Be prepared to defend the parts of your idea that you’re fairly certain of. Don’t be a pushover. In fact, I think one of the Xobnis told me beforehand to “push back” if you feel you’re being pushed around. Every person you meet over the next few years is going to tell you how they view your business and what direction you should go in, what features you should implement. If you changed your idea every time you’d never get anywhere, so you never want any investor to think you’re that guy. Don’t be obstinate, but don’t be a wimp.

4. Ignore the torrent of blog and Hacker News posts from the rejected. For some reason, much to Paul’s chagrin I think, Y Combinator has gained a cult-like following. And I don’t mean that like someone who says “Phish has a cult following”, I mean it more like “David Koresh has a cult following”.

As such, those who don’t get accepted often take it very badly. Hell may hath no fury like a woman scorned, but people who didn’t get an interview with Y Combinator are a close second.

You’ll see some hilarious stuff like this thread that says you’d be better off just emailing your business plan to Sequoia anyway. I can assure you, you’ve got a better shot of winning the lottery than getting funding by cold calling Sequoia. I’ve heard from the horse’s mouth that next to no deals are formed that way. They said they wanted to pay more attention to deals that come in over the transom, but they had the same tone of voice I do when I say I want to work out more.

You will also hear a lot of stuff like “Really, who wants to give up so much for a few dollars and a chance to give a presentation?” What’s funny is that it always comes from someone who got rejected, so the technical answer to the question is “You do.”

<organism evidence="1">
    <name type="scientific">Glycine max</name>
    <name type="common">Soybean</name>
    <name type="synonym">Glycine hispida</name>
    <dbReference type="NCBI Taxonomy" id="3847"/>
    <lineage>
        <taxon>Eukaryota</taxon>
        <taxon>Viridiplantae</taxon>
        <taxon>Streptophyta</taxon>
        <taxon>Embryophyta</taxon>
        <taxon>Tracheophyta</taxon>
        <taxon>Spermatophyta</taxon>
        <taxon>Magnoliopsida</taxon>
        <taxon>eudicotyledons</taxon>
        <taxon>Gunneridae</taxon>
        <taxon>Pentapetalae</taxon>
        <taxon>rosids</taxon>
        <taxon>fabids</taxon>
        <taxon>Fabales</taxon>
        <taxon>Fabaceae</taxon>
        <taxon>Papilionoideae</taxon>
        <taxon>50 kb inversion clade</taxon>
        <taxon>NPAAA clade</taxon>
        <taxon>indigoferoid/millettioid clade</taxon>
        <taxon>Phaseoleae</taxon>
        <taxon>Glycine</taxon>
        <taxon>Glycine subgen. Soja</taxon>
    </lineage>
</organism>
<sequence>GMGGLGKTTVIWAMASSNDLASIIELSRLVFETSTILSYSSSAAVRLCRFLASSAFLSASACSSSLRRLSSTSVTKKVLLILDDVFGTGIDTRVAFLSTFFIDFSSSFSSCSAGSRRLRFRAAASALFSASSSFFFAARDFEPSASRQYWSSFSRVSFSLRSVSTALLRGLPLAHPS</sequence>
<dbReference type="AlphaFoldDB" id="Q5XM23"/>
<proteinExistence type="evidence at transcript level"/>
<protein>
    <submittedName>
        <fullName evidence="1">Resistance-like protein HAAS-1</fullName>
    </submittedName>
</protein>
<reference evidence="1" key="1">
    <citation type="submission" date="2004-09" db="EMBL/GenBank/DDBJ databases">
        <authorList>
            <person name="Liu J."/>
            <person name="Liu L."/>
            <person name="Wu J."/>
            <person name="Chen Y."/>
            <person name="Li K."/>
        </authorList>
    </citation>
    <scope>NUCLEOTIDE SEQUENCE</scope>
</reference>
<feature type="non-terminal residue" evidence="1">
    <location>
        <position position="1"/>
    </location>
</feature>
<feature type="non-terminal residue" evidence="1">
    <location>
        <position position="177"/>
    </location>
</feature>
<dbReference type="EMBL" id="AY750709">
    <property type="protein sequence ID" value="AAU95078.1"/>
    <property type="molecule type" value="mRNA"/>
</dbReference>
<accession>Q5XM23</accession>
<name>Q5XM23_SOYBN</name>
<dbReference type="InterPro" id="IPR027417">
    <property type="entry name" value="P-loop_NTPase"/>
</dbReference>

But beyond that, there’s a lot there other than the money. The presentation is enormously valuable and not to be overlooked, but there’s more still. The contacts and advice are priceless. And the incredible community of your Y C batch and alumni from prior ones may be the most valuable part of the entire experience. I’m still in contact regularly with many of both.

5. Change your name to Matt Maroon. I think we got in just because Jessica liked saying that. Also if you take my past suggestion of bribery, go with wine. And make sure to let ‘em know who sent ya so I get my finder’s fee.

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4 Responses to “Advice for Y Combinator Interviewees”

  1. Great advice, and thanks for taking the time to spell out your thoughts! I was luckily chosen for an interview this cycle, which will be in a couple weeks. Could you provide any more insight into what took place at your interview? Did they mainly ask questions about your startup, yourself, or other stuff? Thanks in advance!

  2. mattmaroon Says:

    Yes. I think i will post about that.

  3. It's “Maroon's 5″ !

  4. [...] I’ve proven conclusively enough to preach as gospel. And even when I do give advice, such as how to get accepted to Y Combinator, I always do so assuming it will be received as just helpful hints from someone who has been there, [...]